Money and credit will always seek the lowest cost environment. The micro dynamics of markets where there are different players seeking to reach various objectives is all the more critical when thinking about crises, liquidity, regulation, and pricing. The microstructure of markets matters and the behavior of players toward changes in the "rules of the game" is important. In an older school of thought, this would be called market structure or industrial organization. In the current environment, we can relate this market networks.
If you believe that markets are efficient, then the behavior of players in a network may not matter. If you believe information comes from disparate sources both exogenous (from economic policy announcements and data releases) and endogenous (based on the players in the market, hedgers or speculators), then the network and connectedness of player matter. More importantly, if the costs for trading change for agents in the network, the connectedness of players will change. The efficiency of the market is based on the interaction of dealers, traders, and hedgers.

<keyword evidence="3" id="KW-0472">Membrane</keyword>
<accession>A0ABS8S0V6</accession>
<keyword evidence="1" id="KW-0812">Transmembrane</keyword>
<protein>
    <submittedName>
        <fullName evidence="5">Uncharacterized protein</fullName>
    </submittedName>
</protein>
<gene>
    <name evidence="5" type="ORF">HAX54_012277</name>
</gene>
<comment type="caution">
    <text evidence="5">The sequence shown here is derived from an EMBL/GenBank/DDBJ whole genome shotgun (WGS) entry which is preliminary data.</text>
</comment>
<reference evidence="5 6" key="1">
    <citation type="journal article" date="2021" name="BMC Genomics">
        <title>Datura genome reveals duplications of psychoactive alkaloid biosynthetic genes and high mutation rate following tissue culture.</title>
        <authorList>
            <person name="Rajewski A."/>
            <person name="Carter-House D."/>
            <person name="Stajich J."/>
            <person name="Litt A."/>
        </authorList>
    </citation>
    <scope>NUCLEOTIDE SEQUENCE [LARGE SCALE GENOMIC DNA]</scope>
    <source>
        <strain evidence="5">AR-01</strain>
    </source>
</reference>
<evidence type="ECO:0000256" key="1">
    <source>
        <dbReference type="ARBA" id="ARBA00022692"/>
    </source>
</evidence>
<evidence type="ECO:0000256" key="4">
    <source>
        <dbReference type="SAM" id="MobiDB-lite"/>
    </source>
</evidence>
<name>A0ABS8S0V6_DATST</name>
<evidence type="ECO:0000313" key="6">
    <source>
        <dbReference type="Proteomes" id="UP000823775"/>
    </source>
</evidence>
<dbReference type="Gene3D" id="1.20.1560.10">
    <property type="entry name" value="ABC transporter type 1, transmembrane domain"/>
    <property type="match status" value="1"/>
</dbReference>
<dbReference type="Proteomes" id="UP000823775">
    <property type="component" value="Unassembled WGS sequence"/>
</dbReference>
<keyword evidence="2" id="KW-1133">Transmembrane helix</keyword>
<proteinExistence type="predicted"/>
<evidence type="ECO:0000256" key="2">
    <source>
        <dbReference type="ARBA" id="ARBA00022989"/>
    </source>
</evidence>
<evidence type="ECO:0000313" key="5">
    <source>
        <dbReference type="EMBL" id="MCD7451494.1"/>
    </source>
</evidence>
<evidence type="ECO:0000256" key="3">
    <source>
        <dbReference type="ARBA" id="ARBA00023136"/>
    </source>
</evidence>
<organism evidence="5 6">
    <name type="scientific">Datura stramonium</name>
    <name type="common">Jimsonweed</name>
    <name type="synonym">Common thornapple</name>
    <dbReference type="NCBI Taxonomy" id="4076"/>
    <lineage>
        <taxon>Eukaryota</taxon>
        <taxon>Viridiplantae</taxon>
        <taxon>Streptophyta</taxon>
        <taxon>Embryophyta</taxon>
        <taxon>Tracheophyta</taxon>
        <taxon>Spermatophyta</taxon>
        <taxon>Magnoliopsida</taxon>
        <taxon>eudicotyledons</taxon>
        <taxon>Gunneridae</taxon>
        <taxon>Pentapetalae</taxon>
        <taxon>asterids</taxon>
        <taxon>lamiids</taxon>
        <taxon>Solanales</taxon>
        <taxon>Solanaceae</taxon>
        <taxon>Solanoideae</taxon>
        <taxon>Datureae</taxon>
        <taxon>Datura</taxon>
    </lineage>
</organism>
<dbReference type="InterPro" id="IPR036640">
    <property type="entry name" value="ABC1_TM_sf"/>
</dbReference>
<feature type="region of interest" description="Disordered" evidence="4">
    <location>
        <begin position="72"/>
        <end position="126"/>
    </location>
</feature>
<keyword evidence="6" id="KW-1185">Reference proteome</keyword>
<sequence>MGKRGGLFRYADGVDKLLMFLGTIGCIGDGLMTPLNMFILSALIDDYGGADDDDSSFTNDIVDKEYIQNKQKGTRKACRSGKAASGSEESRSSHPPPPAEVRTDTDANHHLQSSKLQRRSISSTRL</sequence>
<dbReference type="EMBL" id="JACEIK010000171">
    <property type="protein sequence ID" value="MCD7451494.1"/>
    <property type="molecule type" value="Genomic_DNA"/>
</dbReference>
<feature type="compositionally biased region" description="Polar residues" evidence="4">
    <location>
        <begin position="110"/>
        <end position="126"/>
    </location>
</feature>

The network approach will suggest that regulations that change the cost of trading or place restrictions on traders will impact the efficiency of markets. If the cost of trading is higher, arbitrage may be more expensive and there will be more market frictions. Price relationships will change with the relative expenses of trading.
A network view of market behavior will focus on structural changes that will affect the flows of information and capital through the network. Systemic risks will change with the blending of the network. The systematic risks of yesterday will be different today when you change the costs to players in the network. Follow the transaction, regulatory, and capital costs to determine the changes of risks within the network. Then follow the money through the network. The simple answer is that the systematic risks today will be different than from 2008 because the network of trading has changed.